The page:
Wednesday, March 24, 2004

Marriage, the State, and the Church -or- Fr. John's Paranoia
Well done, Fr. John, even if I do say so myself! Managed to stir up a few hornet's nests without even really trying! For example, "Journeyman James" has a copy of my thoughts about the "Civil Rights Issue of the 21st Century" posted at his site; he wanted a copy there because I don't have permalinks here at this site. (I am working on it... a process complicated by the fact that I don't have a clue! Thankfully, Steve is helping out -- as he usually does!) Meanwhile, over at Huw Raphael's site, things are getting a bit toasty in the "Comments" section. That's all fine; I have no problems with the discussion this far. In some ways, I hope I'm wrong; and that the issue of same-sex marriages, once legalized by the state, will not become an engine driving any persecution of the Church. I will add (after all, this is *my* site!) that, if it isn't this issue, it will be some other issue. It's coming... We need to get ready...

Back to the issue of same-sex unions as "marriages." At James' site, a commenter, Alana (who didn't leave a site to link to; or an email address), made a suggestion worth considering:
One solution would be for churches to PUSH, and push HARD, for legislation that would insure a separation of "civil" marriage and church marriage. That way, everyone is required by law to have a civil ceremony, and churches are freed to maintain their religious boundaries.

I agree. Here's my reply:
Alana's suggestion is well taken. At present, the marriage laws in just about every state allow that a person validly authorized (by ordination or other action) by their respective church hierarchy or leadership to function as an agent of the state to perform the marriage ceremony: in effect, to perform both the civil ceremony and the religious rite simultaneously. (Another way of saying this is that the state accepts the religious rite as the civil ceremony.) The state's interest is to ensure that both persons are legally able to marry; and to establish a background process whereby, if the union is subsequently dissolved, the dissolution protects the persons involved, including offspring, and maintains public order without unnecessarily requiring the resources of the state to financially support any of the persons involved. (It doesn't always work that way...) Thus, the state's interests in many ways are shared by the faith community. As there were essentially no points of conflict, the state could easily validate (on a civil basis) the religious rite; and the persons being married would not be required to take part in two ceremonies.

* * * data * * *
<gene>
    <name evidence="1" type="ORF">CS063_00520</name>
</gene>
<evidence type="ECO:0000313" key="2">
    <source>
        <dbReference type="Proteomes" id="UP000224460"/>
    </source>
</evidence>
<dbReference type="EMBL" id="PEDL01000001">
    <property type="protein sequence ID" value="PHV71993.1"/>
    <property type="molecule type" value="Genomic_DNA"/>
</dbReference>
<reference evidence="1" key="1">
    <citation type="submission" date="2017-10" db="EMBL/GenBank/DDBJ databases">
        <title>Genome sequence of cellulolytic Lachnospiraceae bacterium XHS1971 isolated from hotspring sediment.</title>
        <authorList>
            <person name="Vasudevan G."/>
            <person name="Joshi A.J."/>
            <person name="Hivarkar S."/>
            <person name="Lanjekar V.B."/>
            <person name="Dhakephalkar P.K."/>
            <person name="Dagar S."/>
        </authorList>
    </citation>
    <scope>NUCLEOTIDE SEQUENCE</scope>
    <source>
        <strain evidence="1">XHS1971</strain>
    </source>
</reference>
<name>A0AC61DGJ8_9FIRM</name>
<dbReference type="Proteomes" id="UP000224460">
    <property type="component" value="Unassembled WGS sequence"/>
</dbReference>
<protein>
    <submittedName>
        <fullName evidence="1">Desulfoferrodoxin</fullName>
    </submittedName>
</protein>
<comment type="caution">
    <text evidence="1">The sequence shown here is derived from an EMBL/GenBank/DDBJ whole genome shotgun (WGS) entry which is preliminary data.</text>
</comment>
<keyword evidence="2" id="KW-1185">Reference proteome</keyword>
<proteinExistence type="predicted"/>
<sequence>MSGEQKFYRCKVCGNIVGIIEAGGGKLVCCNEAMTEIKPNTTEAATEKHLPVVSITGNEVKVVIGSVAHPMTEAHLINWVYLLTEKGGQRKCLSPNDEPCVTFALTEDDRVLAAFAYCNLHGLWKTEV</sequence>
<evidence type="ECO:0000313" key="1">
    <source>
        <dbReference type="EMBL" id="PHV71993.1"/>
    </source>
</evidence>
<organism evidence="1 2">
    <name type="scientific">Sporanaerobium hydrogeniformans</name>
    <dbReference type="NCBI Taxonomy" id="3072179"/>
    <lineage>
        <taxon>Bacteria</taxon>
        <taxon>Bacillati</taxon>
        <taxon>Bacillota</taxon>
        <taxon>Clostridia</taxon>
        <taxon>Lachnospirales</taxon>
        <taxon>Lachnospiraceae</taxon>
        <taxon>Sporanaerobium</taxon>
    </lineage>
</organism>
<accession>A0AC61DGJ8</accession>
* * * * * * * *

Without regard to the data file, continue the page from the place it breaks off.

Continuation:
To be honest, I'd rather not be an agent of the state. When I serve as a priest, I am not the representative of the state; I am there to make present the God Who receives the promises of those being joined, and to pronounce God's blessing upon them, as He bestows His grace in the mystery/sacrament by which these two persons become one. Let the state protect its interests as it wishes with regard to marriage; and let the faithful come to Church to receive the mystery of Holy Matrimony; for the state cannot bestow the blessing of God; the state is not the agent of grace.

Yes, we should push, and push hard, for such a situation, whenever and where ever the state in which we reside begins to contemplate the legalization of same-sex unions as "marriages."

There's something to think about: a practical suggestion! (Is that Orthodox?) (I said that tongue-in-cheek!) Let's keep this one in mind; just in case we might/will need it some day...

Is it Just My Paranoia?
Read this, and tell me what you think:

Here's an article from the Pawtucket Times, entitled "Marriage is a Civil Right."

OK, so the second article suggests that I'm not off the mark in identifying this as a serious issue; and the avenue along which it will be pursued. (Gee; if I'm not careful, I'm going to think I might be schmart...) The first one is the closest I've been able to manage to find that elusive article from Great Britain. I'm not saying it's going to happen; it's just that it's so easy to see that this is certainly one way in which it could happen...

Now on. Thanks again, Steve!